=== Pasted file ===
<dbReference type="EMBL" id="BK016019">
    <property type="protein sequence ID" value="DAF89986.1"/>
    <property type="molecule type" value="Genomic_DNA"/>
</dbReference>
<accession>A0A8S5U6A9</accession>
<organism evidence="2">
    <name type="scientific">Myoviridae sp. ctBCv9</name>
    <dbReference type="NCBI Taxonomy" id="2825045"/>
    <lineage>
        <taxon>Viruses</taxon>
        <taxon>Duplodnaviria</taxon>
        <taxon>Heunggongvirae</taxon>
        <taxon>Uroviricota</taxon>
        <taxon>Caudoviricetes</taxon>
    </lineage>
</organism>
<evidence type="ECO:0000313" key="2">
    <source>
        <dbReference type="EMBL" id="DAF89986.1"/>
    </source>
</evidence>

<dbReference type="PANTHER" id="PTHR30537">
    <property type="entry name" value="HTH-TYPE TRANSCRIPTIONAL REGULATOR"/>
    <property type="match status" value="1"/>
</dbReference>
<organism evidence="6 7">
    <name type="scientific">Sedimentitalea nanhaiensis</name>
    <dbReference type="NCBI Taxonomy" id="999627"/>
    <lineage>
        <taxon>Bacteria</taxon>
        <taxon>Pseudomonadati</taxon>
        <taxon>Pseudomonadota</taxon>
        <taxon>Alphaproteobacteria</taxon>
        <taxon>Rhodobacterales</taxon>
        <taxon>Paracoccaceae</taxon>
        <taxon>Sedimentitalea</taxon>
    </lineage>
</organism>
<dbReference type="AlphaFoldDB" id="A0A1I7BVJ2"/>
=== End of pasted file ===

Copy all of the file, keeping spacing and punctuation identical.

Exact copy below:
<dbReference type="EMBL" id="BK016019">
    <property type="protein sequence ID" value="DAF89986.1"/>
    <property type="molecule type" value="Genomic_DNA"/>
</dbReference>
<accession>A0A8S5U6A9</accession>
<organism evidence="2">
    <name type="scientific">Myoviridae sp. ctBCv9</name>
    <dbReference type="NCBI Taxonomy" id="2825045"/>
    <lineage>
        <taxon>Viruses</taxon>
        <taxon>Duplodnaviria</taxon>
        <taxon>Heunggongvirae</taxon>
        <taxon>Uroviricota</taxon>
        <taxon>Caudoviricetes</taxon>
    </lineage>
</organism>
<evidence type="ECO:0000313" key="2">
    <source>
        <dbReference type="EMBL" id="DAF89986.1"/>
    </source>
</evidence>

<dbReference type="PANTHER" id="PTHR30537">
    <property type="entry name" value="HTH-TYPE TRANSCRIPTIONAL REGULATOR"/>
    <property type="match status" value="1"/>
</dbReference>
<organism evidence="6 7">
    <name type="scientific">Sedimentitalea nanhaiensis</name>
    <dbReference type="NCBI Taxonomy" id="999627"/>
    <lineage>
        <taxon>Bacteria</taxon>
        <taxon>Pseudomonadati</taxon>
        <taxon>Pseudomonadota</taxon>
        <taxon>Alphaproteobacteria</taxon>
        <taxon>Rhodobacterales</taxon>
        <taxon>Paracoccaceae</taxon>
        <taxon>Sedimentitalea</taxon>
    </lineage>
</organism>
<dbReference type="AlphaFoldDB" id="A0A1I7BVJ2"/>